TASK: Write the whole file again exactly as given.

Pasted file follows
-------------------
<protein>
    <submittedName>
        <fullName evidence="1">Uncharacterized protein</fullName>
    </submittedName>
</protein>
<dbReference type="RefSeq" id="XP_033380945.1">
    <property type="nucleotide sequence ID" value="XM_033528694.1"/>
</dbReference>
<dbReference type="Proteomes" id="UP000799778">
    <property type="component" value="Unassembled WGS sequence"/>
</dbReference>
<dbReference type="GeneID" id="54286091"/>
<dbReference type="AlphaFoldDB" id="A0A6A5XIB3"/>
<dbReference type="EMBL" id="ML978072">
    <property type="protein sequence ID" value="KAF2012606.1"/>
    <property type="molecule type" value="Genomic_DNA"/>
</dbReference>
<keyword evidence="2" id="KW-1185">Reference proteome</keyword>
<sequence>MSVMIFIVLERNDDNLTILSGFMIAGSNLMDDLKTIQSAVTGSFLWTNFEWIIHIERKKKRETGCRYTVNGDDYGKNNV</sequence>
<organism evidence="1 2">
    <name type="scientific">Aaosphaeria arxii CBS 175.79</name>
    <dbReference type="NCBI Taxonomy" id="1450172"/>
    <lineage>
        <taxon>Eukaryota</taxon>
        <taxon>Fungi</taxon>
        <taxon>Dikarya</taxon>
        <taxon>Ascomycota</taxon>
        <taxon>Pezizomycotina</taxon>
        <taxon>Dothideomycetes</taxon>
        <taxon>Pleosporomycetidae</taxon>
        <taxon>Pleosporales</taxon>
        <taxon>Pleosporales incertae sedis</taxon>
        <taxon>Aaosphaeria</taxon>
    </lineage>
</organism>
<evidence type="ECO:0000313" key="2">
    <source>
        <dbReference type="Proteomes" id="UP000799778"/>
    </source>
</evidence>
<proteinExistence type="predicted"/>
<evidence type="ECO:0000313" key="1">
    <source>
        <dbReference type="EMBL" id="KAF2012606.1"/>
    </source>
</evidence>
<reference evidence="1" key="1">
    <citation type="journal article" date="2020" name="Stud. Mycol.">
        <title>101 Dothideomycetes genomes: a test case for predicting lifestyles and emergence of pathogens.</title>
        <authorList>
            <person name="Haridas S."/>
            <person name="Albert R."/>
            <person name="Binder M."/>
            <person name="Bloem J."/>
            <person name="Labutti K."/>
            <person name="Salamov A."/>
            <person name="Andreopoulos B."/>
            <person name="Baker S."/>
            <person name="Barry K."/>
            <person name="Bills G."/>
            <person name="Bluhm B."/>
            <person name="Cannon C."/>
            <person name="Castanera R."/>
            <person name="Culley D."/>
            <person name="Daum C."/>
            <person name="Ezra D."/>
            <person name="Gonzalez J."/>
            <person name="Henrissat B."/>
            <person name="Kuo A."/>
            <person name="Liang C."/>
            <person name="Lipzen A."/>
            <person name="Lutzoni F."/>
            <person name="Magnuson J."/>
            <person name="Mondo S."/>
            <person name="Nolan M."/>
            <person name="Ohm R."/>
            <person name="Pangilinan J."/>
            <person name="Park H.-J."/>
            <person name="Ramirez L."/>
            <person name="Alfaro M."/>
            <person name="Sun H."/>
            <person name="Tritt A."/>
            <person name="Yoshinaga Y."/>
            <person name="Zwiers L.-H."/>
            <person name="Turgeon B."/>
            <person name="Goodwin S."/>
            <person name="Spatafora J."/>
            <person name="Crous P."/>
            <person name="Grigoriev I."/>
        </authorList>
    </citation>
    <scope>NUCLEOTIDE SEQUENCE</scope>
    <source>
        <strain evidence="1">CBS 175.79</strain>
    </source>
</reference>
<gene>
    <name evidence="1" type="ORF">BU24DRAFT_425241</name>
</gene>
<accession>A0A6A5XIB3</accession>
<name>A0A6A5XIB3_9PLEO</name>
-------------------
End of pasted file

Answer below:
<protein>
    <submittedName>
        <fullName evidence="1">Uncharacterized protein</fullName>
    </submittedName>
</protein>
<dbReference type="RefSeq" id="XP_033380945.1">
    <property type="nucleotide sequence ID" value="XM_033528694.1"/>
</dbReference>
<dbReference type="Proteomes" id="UP000799778">
    <property type="component" value="Unassembled WGS sequence"/>
</dbReference>
<dbReference type="GeneID" id="54286091"/>
<dbReference type="AlphaFoldDB" id="A0A6A5XIB3"/>
<dbReference type="EMBL" id="ML978072">
    <property type="protein sequence ID" value="KAF2012606.1"/>
    <property type="molecule type" value="Genomic_DNA"/>
</dbReference>
<keyword evidence="2" id="KW-1185">Reference proteome</keyword>
<sequence>MSVMIFIVLERNDDNLTILSGFMIAGSNLMDDLKTIQSAVTGSFLWTNFEWIIHIERKKKRETGCRYTVNGDDYGKNNV</sequence>
<organism evidence="1 2">
    <name type="scientific">Aaosphaeria arxii CBS 175.79</name>
    <dbReference type="NCBI Taxonomy" id="1450172"/>
    <lineage>
        <taxon>Eukaryota</taxon>
        <taxon>Fungi</taxon>
        <taxon>Dikarya</taxon>
        <taxon>Ascomycota</taxon>
        <taxon>Pezizomycotina</taxon>
        <taxon>Dothideomycetes</taxon>
        <taxon>Pleosporomycetidae</taxon>
        <taxon>Pleosporales</taxon>
        <taxon>Pleosporales incertae sedis</taxon>
        <taxon>Aaosphaeria</taxon>
    </lineage>
</organism>
<evidence type="ECO:0000313" key="2">
    <source>
        <dbReference type="Proteomes" id="UP000799778"/>
    </source>
</evidence>
<proteinExistence type="predicted"/>
<evidence type="ECO:0000313" key="1">
    <source>
        <dbReference type="EMBL" id="KAF2012606.1"/>
    </source>
</evidence>
<reference evidence="1" key="1">
    <citation type="journal article" date="2020" name="Stud. Mycol.">
        <title>101 Dothideomycetes genomes: a test case for predicting lifestyles and emergence of pathogens.</title>
        <authorList>
            <person name="Haridas S."/>
            <person name="Albert R."/>
            <person name="Binder M."/>
            <person name="Bloem J."/>
            <person name="Labutti K."/>
            <person name="Salamov A."/>
            <person name="Andreopoulos B."/>
            <person name="Baker S."/>
            <person name="Barry K."/>
            <person name="Bills G."/>
            <person name="Bluhm B."/>
            <person name="Cannon C."/>
            <person name="Castanera R."/>
            <person name="Culley D."/>
            <person name="Daum C."/>
            <person name="Ezra D."/>
            <person name="Gonzalez J."/>
            <person name="Henrissat B."/>
            <person name="Kuo A."/>
            <person name="Liang C."/>
            <person name="Lipzen A."/>
            <person name="Lutzoni F."/>
            <person name="Magnuson J."/>
            <person name="Mondo S."/>
            <person name="Nolan M."/>
            <person name="Ohm R."/>
            <person name="Pangilinan J."/>
            <person name="Park H.-J."/>
            <person name="Ramirez L."/>
            <person name="Alfaro M."/>
            <person name="Sun H."/>
            <person name="Tritt A."/>
            <person name="Yoshinaga Y."/>
            <person name="Zwiers L.-H."/>
            <person name="Turgeon B."/>
            <person name="Goodwin S."/>
            <person name="Spatafora J."/>
            <person name="Crous P."/>
            <person name="Grigoriev I."/>
        </authorList>
    </citation>
    <scope>NUCLEOTIDE SEQUENCE</scope>
    <source>
        <strain evidence="1">CBS 175.79</strain>
    </source>
</reference>
<gene>
    <name evidence="1" type="ORF">BU24DRAFT_425241</name>
</gene>
<accession>A0A6A5XIB3</accession>
<name>A0A6A5XIB3_9PLEO</name>